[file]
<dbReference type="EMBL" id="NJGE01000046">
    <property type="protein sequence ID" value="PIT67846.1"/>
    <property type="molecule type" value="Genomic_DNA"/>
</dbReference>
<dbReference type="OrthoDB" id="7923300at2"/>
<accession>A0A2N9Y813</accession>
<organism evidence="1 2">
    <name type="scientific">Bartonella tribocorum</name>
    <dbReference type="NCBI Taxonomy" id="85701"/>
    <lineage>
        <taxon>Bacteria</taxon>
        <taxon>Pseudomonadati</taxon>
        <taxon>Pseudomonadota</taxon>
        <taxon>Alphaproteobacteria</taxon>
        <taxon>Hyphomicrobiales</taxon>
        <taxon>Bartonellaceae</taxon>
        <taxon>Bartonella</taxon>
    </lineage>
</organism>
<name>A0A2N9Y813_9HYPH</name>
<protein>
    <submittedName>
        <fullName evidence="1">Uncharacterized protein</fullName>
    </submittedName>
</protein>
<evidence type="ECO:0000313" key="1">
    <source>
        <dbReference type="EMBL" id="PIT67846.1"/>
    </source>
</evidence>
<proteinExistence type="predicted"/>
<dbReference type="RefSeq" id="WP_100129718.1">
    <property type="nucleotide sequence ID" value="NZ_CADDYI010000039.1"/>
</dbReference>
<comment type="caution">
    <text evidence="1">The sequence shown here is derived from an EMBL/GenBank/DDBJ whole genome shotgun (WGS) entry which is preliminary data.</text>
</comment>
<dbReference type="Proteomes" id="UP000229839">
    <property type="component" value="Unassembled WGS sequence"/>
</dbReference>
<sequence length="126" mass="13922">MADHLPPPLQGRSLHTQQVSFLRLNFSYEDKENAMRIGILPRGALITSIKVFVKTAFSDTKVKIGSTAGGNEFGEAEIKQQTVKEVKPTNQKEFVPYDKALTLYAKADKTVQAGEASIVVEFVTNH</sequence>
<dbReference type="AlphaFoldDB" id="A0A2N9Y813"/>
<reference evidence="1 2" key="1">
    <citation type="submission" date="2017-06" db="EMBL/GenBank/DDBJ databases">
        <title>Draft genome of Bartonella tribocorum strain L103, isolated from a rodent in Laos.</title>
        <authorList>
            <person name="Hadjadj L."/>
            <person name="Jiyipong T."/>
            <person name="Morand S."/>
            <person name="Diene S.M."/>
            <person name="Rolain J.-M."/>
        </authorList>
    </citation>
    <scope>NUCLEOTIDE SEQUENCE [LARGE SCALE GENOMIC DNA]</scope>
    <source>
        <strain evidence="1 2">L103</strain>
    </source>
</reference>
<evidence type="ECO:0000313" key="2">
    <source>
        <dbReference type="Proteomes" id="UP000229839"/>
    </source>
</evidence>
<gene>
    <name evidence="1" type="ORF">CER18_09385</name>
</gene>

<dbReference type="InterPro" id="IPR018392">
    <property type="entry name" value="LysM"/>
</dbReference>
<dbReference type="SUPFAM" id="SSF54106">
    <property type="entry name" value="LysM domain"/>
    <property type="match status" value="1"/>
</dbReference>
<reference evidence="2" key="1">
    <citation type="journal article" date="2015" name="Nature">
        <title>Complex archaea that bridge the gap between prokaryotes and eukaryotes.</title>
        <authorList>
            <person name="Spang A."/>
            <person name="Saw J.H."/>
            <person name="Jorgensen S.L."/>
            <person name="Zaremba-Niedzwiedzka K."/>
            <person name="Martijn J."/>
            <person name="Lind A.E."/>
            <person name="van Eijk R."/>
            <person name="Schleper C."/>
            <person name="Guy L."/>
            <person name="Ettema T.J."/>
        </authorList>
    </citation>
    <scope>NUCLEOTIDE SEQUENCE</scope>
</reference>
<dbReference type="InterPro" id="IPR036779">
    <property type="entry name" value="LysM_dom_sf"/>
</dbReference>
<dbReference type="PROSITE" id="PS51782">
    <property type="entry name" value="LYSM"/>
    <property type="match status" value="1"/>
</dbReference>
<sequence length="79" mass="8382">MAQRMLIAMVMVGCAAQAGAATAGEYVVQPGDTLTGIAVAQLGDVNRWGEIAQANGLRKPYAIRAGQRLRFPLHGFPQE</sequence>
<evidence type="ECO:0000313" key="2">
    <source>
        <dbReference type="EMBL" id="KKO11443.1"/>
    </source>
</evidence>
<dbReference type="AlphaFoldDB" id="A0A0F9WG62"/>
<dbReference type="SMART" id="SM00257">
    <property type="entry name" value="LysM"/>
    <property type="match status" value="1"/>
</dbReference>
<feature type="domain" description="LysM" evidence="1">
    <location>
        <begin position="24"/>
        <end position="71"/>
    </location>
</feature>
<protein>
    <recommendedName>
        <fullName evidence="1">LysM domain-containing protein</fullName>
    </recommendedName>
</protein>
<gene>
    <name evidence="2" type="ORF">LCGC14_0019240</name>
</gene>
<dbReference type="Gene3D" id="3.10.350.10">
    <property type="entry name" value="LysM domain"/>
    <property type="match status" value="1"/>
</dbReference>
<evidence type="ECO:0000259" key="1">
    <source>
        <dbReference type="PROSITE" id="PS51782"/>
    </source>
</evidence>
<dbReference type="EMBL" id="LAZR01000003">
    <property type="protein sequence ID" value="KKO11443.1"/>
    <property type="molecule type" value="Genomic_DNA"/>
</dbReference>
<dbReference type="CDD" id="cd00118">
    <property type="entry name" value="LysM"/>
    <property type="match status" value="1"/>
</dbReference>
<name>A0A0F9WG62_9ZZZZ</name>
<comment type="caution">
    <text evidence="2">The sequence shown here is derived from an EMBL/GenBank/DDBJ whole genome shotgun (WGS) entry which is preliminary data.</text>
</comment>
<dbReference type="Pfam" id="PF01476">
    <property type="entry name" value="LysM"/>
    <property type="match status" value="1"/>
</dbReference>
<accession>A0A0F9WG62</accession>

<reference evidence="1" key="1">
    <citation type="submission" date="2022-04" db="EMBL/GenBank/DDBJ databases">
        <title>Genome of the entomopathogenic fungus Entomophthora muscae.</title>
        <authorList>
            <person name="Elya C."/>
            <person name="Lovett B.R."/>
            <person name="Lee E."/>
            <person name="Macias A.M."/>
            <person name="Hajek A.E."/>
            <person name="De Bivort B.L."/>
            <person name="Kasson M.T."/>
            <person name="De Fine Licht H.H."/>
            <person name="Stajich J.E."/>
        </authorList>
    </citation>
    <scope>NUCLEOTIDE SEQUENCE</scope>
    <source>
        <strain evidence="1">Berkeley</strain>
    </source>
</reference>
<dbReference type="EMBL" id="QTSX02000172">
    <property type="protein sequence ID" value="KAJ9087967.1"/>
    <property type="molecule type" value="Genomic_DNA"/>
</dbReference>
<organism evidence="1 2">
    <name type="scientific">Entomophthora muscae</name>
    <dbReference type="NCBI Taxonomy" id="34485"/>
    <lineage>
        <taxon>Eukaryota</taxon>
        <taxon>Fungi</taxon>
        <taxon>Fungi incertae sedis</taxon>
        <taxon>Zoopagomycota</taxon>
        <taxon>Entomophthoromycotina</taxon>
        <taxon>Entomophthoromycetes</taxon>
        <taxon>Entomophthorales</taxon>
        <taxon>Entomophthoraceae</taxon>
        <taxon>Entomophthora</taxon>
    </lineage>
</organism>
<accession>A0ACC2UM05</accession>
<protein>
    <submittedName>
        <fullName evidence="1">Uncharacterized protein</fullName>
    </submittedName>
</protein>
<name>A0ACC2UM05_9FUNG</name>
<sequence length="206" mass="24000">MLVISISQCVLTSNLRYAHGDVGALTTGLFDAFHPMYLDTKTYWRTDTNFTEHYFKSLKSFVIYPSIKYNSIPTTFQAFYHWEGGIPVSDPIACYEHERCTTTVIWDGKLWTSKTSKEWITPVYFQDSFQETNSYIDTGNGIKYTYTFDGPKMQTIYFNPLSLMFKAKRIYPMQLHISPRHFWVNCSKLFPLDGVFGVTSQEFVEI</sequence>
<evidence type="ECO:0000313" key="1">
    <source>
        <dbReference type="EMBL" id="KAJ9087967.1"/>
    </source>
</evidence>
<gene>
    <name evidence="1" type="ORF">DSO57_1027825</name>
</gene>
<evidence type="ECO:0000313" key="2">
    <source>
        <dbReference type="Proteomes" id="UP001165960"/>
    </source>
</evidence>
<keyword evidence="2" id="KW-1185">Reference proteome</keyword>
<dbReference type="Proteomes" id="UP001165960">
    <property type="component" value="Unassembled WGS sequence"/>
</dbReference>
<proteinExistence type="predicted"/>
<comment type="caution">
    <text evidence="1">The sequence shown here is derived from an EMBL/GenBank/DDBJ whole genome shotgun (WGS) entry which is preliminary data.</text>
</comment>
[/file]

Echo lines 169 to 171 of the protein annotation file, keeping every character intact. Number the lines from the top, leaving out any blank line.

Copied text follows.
</reference>
<dbReference type="EMBL" id="QTSX02000172">
    <property type="protein sequence ID" value="KAJ9087967.1"/>